Why student absenteeism matters
Attendance is an important factor in school success among children and youth. Studies show that better attendance is related to higher academic achievement for students of all backgrounds, but particularly for children with lower socioeconomic status., Beginning in kindergarten, students who attend school regularly score higher on tests than their peers who are frequently absent.
Chronic truancy (frequent unexcused absence) is a strong predictor of undesirable outcomes in adolescence, including academic failure, dropping out of school, substance abuse, gang involvement, and criminal activity., However, chronic absence (regardless of reason) is increasingly identified as an important early warning sign that a student is at risk for school failure and early dropout. Chronic absenteeism is usually defined as missing 10 percent or more of school days. Unfortunately, few school districts currently have the capacity to analyze attendance data to identify those students who are chronically absent.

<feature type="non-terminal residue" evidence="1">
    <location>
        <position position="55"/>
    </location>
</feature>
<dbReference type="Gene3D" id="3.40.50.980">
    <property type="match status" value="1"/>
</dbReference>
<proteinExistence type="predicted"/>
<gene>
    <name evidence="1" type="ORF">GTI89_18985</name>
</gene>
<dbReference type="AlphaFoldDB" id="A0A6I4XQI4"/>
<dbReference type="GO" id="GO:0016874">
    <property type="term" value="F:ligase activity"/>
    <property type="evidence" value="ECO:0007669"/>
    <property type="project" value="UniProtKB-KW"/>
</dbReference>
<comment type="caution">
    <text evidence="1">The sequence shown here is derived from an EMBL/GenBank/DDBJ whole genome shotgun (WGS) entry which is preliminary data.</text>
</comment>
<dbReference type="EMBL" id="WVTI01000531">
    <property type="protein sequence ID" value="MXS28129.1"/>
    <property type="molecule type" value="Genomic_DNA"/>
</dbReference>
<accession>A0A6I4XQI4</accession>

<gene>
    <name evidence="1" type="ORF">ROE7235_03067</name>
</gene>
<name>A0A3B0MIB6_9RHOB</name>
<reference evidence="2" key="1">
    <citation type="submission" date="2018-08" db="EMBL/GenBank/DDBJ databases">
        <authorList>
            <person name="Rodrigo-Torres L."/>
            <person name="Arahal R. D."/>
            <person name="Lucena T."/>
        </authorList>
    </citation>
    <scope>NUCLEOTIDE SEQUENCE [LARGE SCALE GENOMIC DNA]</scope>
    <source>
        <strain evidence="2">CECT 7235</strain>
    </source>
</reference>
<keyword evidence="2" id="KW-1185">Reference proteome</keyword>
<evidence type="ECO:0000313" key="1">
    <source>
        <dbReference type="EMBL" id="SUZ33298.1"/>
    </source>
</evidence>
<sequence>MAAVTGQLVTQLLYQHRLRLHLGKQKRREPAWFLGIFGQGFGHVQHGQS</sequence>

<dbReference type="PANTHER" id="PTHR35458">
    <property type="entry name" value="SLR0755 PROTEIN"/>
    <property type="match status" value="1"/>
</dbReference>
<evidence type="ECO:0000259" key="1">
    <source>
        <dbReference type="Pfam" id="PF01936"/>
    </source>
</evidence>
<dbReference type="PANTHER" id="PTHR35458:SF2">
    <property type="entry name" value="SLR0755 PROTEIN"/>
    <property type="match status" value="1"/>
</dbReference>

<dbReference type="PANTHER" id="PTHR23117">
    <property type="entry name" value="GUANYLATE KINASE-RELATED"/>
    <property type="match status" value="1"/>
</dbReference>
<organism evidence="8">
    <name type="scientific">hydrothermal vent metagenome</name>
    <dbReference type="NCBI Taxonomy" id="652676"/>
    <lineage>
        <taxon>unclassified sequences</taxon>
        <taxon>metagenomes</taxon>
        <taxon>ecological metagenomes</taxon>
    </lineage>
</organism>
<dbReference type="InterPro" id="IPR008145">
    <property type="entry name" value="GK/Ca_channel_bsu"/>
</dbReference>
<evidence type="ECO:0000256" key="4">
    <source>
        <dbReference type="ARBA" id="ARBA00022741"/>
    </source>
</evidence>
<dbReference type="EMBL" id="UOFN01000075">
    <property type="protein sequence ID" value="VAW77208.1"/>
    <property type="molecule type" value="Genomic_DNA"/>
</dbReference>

Many factors can contribute to student absenteeism. Family health or financial concerns, poor school climate, drug and alcohol use, transportation problems, and differing community attitudes toward education are among the conditions often associated with a child’s frequent absence from school.
Analysis and figures based on most recently available data. Data last updated December 2015.